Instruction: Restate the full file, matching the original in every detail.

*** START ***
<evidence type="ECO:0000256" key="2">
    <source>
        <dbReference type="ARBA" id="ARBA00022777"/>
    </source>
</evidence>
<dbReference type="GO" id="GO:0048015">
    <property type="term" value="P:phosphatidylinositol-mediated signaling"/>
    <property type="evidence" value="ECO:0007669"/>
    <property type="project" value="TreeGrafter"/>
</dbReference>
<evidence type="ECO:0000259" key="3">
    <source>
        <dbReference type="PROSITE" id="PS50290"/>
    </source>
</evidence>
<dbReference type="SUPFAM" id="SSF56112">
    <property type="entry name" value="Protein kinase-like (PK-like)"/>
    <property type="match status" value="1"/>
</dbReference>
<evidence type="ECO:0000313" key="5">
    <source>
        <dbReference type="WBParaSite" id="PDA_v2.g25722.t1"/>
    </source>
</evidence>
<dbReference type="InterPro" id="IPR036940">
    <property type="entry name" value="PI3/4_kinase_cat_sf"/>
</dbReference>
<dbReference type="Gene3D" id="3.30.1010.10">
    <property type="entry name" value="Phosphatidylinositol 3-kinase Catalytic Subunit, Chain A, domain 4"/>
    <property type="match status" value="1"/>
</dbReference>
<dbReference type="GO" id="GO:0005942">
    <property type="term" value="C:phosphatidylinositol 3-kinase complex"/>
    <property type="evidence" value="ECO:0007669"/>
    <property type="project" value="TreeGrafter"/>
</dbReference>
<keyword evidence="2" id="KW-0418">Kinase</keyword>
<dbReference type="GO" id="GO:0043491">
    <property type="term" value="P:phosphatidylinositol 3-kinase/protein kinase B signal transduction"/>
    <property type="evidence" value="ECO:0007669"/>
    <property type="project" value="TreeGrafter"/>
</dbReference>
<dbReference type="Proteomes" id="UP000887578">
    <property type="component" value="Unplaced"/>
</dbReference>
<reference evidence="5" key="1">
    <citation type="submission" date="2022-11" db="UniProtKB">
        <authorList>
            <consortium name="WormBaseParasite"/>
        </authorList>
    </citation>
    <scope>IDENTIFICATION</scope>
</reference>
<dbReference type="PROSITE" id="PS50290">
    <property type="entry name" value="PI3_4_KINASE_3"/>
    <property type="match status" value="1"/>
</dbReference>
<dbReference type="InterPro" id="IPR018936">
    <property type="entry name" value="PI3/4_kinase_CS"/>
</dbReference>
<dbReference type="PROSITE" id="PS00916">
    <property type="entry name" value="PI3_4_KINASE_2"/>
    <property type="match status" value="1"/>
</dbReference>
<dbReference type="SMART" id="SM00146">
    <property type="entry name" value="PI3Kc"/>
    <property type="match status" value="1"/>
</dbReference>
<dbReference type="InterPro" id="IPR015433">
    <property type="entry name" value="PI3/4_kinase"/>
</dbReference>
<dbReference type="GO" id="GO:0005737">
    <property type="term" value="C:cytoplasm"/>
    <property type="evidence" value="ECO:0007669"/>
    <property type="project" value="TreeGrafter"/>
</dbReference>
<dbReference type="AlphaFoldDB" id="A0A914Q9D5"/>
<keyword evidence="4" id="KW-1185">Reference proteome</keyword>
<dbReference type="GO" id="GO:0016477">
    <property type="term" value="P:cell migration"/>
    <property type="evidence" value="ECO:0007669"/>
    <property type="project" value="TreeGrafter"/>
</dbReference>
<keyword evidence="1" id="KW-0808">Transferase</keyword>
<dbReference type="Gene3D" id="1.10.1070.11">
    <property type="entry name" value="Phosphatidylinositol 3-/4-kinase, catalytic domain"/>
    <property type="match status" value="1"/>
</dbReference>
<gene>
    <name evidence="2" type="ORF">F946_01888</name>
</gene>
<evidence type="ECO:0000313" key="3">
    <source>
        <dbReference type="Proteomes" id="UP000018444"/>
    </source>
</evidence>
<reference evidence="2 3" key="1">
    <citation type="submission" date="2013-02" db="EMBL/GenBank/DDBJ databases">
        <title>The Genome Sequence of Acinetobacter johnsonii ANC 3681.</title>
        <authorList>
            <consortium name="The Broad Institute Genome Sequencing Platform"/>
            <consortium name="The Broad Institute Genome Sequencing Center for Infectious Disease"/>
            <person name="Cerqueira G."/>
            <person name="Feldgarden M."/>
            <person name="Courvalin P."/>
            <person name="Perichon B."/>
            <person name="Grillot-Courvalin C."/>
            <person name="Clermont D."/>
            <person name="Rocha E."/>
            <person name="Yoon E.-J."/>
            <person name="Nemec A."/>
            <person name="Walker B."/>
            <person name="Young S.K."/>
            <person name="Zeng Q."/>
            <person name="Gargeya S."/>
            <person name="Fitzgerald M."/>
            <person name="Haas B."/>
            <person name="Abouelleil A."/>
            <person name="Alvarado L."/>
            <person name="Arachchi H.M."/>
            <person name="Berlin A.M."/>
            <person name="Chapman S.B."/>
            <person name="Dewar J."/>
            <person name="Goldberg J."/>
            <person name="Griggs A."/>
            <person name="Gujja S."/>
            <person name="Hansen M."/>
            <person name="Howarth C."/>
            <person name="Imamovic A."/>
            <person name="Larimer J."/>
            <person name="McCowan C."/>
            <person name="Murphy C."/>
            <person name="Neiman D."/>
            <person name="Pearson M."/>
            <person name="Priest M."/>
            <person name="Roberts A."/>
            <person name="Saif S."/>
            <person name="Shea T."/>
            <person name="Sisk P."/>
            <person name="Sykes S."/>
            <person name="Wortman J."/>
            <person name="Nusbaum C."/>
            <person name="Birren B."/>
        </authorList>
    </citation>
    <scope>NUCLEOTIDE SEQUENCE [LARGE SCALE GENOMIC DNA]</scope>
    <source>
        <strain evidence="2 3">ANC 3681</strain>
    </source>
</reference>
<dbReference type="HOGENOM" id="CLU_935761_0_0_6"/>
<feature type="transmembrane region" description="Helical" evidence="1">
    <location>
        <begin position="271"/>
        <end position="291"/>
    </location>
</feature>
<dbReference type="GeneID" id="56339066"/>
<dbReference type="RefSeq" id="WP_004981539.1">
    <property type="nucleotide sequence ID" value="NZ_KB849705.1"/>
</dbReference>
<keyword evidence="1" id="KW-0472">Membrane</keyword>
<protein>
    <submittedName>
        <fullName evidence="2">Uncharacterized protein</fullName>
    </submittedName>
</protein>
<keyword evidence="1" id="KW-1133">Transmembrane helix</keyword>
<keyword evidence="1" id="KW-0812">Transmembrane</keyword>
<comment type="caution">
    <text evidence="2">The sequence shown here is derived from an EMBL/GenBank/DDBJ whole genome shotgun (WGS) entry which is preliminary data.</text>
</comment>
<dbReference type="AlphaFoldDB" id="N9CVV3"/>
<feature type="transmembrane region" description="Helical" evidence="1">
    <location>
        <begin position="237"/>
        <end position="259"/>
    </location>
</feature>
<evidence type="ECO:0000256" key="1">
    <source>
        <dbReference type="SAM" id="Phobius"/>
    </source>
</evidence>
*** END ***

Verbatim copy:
<evidence type="ECO:0000256" key="2">
    <source>
        <dbReference type="ARBA" id="ARBA00022777"/>
    </source>
</evidence>
<dbReference type="GO" id="GO:0048015">
    <property type="term" value="P:phosphatidylinositol-mediated signaling"/>
    <property type="evidence" value="ECO:0007669"/>
    <property type="project" value="TreeGrafter"/>
</dbReference>
<evidence type="ECO:0000259" key="3">
    <source>
        <dbReference type="PROSITE" id="PS50290"/>
    </source>
</evidence>
<dbReference type="SUPFAM" id="SSF56112">
    <property type="entry name" value="Protein kinase-like (PK-like)"/>
    <property type="match status" value="1"/>
</dbReference>
<evidence type="ECO:0000313" key="5">
    <source>
        <dbReference type="WBParaSite" id="PDA_v2.g25722.t1"/>
    </source>
</evidence>
<dbReference type="InterPro" id="IPR036940">
    <property type="entry name" value="PI3/4_kinase_cat_sf"/>
</dbReference>
<dbReference type="Gene3D" id="3.30.1010.10">
    <property type="entry name" value="Phosphatidylinositol 3-kinase Catalytic Subunit, Chain A, domain 4"/>
    <property type="match status" value="1"/>
</dbReference>
<dbReference type="GO" id="GO:0005942">
    <property type="term" value="C:phosphatidylinositol 3-kinase complex"/>
    <property type="evidence" value="ECO:0007669"/>
    <property type="project" value="TreeGrafter"/>
</dbReference>
<keyword evidence="2" id="KW-0418">Kinase</keyword>
<dbReference type="GO" id="GO:0043491">
    <property type="term" value="P:phosphatidylinositol 3-kinase/protein kinase B signal transduction"/>
    <property type="evidence" value="ECO:0007669"/>
    <property type="project" value="TreeGrafter"/>
</dbReference>
<dbReference type="Proteomes" id="UP000887578">
    <property type="component" value="Unplaced"/>
</dbReference>
<reference evidence="5" key="1">
    <citation type="submission" date="2022-11" db="UniProtKB">
        <authorList>
            <consortium name="WormBaseParasite"/>
        </authorList>
    </citation>
    <scope>IDENTIFICATION</scope>
</reference>
<dbReference type="PROSITE" id="PS50290">
    <property type="entry name" value="PI3_4_KINASE_3"/>
    <property type="match status" value="1"/>
</dbReference>
<dbReference type="InterPro" id="IPR018936">
    <property type="entry name" value="PI3/4_kinase_CS"/>
</dbReference>
<dbReference type="PROSITE" id="PS00916">
    <property type="entry name" value="PI3_4_KINASE_2"/>
    <property type="match status" value="1"/>
</dbReference>
<dbReference type="SMART" id="SM00146">
    <property type="entry name" value="PI3Kc"/>
    <property type="match status" value="1"/>
</dbReference>
<dbReference type="InterPro" id="IPR015433">
    <property type="entry name" value="PI3/4_kinase"/>
</dbReference>
<dbReference type="GO" id="GO:0005737">
    <property type="term" value="C:cytoplasm"/>
    <property type="evidence" value="ECO:0007669"/>
    <property type="project" value="TreeGrafter"/>
</dbReference>
<dbReference type="AlphaFoldDB" id="A0A914Q9D5"/>
<keyword evidence="4" id="KW-1185">Reference proteome</keyword>
<dbReference type="GO" id="GO:0016477">
    <property type="term" value="P:cell migration"/>
    <property type="evidence" value="ECO:0007669"/>
    <property type="project" value="TreeGrafter"/>
</dbReference>
<keyword evidence="1" id="KW-0808">Transferase</keyword>
<dbReference type="Gene3D" id="1.10.1070.11">
    <property type="entry name" value="Phosphatidylinositol 3-/4-kinase, catalytic domain"/>
    <property type="match status" value="1"/>
</dbReference>
<gene>
    <name evidence="2" type="ORF">F946_01888</name>
</gene>
<evidence type="ECO:0000313" key="3">
    <source>
        <dbReference type="Proteomes" id="UP000018444"/>
    </source>
</evidence>
<reference evidence="2 3" key="1">
    <citation type="submission" date="2013-02" db="EMBL/GenBank/DDBJ databases">
        <title>The Genome Sequence of Acinetobacter johnsonii ANC 3681.</title>
        <authorList>
            <consortium name="The Broad Institute Genome Sequencing Platform"/>
            <consortium name="The Broad Institute Genome Sequencing Center for Infectious Disease"/>
            <person name="Cerqueira G."/>
            <person name="Feldgarden M."/>
            <person name="Courvalin P."/>
            <person name="Perichon B."/>
            <person name="Grillot-Courvalin C."/>
            <person name="Clermont D."/>
            <person name="Rocha E."/>
            <person name="Yoon E.-J."/>
            <person name="Nemec A."/>
            <person name="Walker B."/>
            <person name="Young S.K."/>
            <person name="Zeng Q."/>
            <person name="Gargeya S."/>
            <person name="Fitzgerald M."/>
            <person name="Haas B."/>
            <person name="Abouelleil A."/>
            <person name="Alvarado L."/>
            <person name="Arachchi H.M."/>
            <person name="Berlin A.M."/>
            <person name="Chapman S.B."/>
            <person name="Dewar J."/>
            <person name="Goldberg J."/>
            <person name="Griggs A."/>
            <person name="Gujja S."/>
            <person name="Hansen M."/>
            <person name="Howarth C."/>
            <person name="Imamovic A."/>
            <person name="Larimer J."/>
            <person name="McCowan C."/>
            <person name="Murphy C."/>
            <person name="Neiman D."/>
            <person name="Pearson M."/>
            <person name="Priest M."/>
            <person name="Roberts A."/>
            <person name="Saif S."/>
            <person name="Shea T."/>
            <person name="Sisk P."/>
            <person name="Sykes S."/>
            <person name="Wortman J."/>
            <person name="Nusbaum C."/>
            <person name="Birren B."/>
        </authorList>
    </citation>
    <scope>NUCLEOTIDE SEQUENCE [LARGE SCALE GENOMIC DNA]</scope>
    <source>
        <strain evidence="2 3">ANC 3681</strain>
    </source>
</reference>
<dbReference type="HOGENOM" id="CLU_935761_0_0_6"/>
<feature type="transmembrane region" description="Helical" evidence="1">
    <location>
        <begin position="271"/>
        <end position="291"/>
    </location>
</feature>
<dbReference type="GeneID" id="56339066"/>
<dbReference type="RefSeq" id="WP_004981539.1">
    <property type="nucleotide sequence ID" value="NZ_KB849705.1"/>
</dbReference>
<keyword evidence="1" id="KW-0472">Membrane</keyword>
<protein>
    <submittedName>
        <fullName evidence="2">Uncharacterized protein</fullName>
    </submittedName>
</protein>
<keyword evidence="1" id="KW-1133">Transmembrane helix</keyword>
<keyword evidence="1" id="KW-0812">Transmembrane</keyword>
<comment type="caution">
    <text evidence="2">The sequence shown here is derived from an EMBL/GenBank/DDBJ whole genome shotgun (WGS) entry which is preliminary data.</text>
</comment>
<dbReference type="AlphaFoldDB" id="N9CVV3"/>
<feature type="transmembrane region" description="Helical" evidence="1">
    <location>
        <begin position="237"/>
        <end position="259"/>
    </location>
</feature>
<evidence type="ECO:0000256" key="1">
    <source>
        <dbReference type="SAM" id="Phobius"/>
    </source>
</evidence>